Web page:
The rain in Spain

By: roughseasinthemed

Nov 11 2012

Tags: ,

Category: Flowers, Gardens, Photography, Spain, Travel

13 Comments

Aperture:f/2.6
Focal Length:5.8mm
Shutter:1/59 sec

The endless rain must have been all over the southern part of the Iberian peninsula.

I made it back to the finca in a relatively dry state, and after assuring the neighbours that we were all well, exchanging kisses (which we don’t normally do, so they must have been seriously worried!!) and telling them there were no problems apart from endless water leaks in our block, we resumed our typical conversation. Which is what I need to do in the garden.

The rain meant José hadn’t needed to water too much, but he did point out that he had emptied two of the containers, ie I needed to Fill Them Up.

Then we got onto the beans. Naughtily, I had bought a pack of beans without telling them, so they were pretty surprised to see them shooting up in my veg plot.

The trouble was, they had shot up in my absence far too quickly and needed staking.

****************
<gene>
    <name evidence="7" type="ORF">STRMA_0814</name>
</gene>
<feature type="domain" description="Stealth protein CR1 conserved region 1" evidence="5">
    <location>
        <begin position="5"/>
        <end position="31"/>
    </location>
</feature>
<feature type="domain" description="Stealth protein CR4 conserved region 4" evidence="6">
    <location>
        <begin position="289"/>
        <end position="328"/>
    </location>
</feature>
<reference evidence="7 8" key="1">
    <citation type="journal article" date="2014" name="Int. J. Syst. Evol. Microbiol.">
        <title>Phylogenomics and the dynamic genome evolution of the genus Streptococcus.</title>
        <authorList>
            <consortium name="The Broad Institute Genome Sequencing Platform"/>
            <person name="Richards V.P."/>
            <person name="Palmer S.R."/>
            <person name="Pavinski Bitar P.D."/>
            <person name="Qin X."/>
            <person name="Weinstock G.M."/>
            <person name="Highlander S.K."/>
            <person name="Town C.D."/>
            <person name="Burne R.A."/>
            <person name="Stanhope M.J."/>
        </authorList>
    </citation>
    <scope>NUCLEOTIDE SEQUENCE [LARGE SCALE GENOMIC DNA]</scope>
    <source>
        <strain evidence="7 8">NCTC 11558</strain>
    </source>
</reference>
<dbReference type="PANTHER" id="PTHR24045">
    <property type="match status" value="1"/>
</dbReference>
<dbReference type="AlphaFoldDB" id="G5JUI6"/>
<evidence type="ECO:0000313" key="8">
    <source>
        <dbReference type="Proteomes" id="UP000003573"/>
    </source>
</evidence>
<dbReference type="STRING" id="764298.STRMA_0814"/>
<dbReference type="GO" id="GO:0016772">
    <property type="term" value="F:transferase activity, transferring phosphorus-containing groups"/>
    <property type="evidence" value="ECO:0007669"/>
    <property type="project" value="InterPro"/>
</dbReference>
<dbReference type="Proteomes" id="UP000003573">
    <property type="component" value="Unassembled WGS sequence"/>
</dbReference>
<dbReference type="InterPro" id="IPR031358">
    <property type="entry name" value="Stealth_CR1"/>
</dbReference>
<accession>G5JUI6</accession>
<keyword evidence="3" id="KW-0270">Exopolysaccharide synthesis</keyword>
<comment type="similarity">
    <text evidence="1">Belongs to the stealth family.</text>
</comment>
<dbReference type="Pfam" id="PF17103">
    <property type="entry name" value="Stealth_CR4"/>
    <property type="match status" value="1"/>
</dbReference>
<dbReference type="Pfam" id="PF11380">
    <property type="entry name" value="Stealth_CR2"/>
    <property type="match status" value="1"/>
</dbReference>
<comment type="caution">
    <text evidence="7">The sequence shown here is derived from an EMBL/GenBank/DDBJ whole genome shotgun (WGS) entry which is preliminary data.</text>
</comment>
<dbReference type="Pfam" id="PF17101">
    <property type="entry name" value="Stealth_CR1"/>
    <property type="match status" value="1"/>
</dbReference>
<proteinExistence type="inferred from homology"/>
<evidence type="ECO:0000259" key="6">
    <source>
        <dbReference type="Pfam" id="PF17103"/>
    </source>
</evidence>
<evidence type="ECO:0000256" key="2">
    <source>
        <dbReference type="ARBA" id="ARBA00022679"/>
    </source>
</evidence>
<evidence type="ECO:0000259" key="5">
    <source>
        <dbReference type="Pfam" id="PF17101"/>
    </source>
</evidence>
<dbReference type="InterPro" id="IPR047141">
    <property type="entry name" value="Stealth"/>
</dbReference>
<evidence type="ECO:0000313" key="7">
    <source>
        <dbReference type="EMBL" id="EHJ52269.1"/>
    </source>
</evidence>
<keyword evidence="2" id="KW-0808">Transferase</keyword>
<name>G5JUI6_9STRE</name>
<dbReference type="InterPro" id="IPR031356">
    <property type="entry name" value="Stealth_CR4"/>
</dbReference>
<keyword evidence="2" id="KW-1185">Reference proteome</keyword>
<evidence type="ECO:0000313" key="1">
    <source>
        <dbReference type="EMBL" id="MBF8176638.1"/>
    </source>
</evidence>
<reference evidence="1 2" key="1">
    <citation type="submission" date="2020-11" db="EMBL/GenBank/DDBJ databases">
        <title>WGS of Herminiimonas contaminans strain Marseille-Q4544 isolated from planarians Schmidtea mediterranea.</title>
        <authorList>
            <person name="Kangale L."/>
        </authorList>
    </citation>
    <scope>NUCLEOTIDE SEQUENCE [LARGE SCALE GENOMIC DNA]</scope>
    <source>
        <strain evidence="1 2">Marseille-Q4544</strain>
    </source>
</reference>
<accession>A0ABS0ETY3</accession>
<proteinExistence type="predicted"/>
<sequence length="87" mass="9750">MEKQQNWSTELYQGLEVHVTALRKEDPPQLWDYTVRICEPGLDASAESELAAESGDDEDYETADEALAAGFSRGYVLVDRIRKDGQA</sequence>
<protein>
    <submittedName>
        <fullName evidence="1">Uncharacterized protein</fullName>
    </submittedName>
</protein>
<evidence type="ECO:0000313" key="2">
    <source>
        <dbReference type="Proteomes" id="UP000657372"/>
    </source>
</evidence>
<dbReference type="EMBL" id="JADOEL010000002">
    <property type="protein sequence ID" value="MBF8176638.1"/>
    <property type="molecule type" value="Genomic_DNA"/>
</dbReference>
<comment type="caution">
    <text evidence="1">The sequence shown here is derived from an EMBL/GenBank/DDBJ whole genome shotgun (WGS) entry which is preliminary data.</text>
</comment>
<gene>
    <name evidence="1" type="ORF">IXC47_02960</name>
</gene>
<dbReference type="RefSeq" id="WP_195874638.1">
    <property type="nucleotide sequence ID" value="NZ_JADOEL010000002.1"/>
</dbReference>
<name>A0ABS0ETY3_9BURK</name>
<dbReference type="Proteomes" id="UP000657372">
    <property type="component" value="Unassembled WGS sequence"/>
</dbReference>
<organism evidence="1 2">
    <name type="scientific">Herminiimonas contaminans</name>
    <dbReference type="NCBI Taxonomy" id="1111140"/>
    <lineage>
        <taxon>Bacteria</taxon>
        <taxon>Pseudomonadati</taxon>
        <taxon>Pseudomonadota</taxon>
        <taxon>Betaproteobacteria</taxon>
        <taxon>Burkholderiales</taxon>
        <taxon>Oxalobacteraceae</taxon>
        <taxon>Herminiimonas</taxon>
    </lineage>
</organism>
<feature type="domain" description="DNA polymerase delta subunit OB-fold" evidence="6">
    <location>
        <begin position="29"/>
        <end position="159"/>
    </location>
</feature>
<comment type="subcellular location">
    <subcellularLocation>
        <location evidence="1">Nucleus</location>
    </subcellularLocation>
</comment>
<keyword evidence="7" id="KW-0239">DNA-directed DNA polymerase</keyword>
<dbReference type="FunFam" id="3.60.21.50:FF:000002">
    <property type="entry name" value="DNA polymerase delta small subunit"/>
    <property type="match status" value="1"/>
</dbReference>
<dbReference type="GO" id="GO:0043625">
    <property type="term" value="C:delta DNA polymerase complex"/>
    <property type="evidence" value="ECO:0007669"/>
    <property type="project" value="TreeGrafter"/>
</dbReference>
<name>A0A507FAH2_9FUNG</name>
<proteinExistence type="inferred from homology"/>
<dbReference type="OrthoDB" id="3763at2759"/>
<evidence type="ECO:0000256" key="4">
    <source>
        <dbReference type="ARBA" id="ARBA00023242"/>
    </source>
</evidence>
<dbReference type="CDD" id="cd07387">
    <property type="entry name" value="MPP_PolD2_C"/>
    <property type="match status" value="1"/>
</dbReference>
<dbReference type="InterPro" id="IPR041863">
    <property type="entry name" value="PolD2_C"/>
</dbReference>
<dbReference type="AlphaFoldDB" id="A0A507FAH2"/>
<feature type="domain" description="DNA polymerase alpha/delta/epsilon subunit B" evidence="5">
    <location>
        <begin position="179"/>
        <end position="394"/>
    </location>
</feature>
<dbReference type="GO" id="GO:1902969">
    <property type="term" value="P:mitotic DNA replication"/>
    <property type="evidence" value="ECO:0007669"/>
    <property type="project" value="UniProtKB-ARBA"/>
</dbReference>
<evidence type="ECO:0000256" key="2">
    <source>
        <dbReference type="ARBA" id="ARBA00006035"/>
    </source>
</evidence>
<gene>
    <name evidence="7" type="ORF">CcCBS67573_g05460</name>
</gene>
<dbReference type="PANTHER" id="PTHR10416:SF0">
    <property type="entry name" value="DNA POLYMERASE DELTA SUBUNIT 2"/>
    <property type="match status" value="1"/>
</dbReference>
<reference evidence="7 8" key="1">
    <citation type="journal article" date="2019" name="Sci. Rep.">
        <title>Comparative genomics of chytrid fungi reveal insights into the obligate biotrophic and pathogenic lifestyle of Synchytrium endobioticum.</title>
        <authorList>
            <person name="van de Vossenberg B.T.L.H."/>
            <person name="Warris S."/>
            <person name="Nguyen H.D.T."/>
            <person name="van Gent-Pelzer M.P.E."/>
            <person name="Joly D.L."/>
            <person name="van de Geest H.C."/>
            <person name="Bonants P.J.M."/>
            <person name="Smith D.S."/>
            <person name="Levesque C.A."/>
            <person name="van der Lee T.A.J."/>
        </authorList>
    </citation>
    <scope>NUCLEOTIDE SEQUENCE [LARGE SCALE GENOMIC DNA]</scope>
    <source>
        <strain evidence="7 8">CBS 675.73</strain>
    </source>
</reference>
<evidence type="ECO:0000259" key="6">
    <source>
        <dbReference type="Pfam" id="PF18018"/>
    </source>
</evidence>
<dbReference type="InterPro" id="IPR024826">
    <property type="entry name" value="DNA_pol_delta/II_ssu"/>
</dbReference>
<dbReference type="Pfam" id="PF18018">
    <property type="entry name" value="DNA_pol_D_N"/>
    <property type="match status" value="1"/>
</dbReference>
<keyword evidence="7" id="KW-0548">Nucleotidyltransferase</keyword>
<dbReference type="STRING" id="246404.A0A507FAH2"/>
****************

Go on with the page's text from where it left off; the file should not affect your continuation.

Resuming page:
‘You need to sow some more,’ pointed out José. ‘It’s a good time now with all the rain.’ Yes, José.

He looked dubiously at my rocket. ‘Do you eat that?’ He asks me this every time because he just can’t believe it. ‘Yes, but I’m going to give some to the chickens.’ He shook his head.

The roses needed pruning, the plumbago was looking sorry for itself, and I trimmed off some jasmine so the postie can get to the letterbox. And as for the weeds…

I’d just finished staking the beans after a good two hours work, when the rain started spotting. By the time I had collected my tools and tidied up, it was chucking it down. No more gardening for me.

It rained all evening and all night. When I got up, I grabbed a quick window of opportunity and threw some more beans in the veg plot, filled up the water butt and the containers for José, and went to feed and water the chickens. The window wasn’t open for long and it started slashing it down again.

I walked down to the bus stop on the main road. Through the rain I could just about make out some headlights that looked very much like a bus. I was too far from the bus stop to get there in time.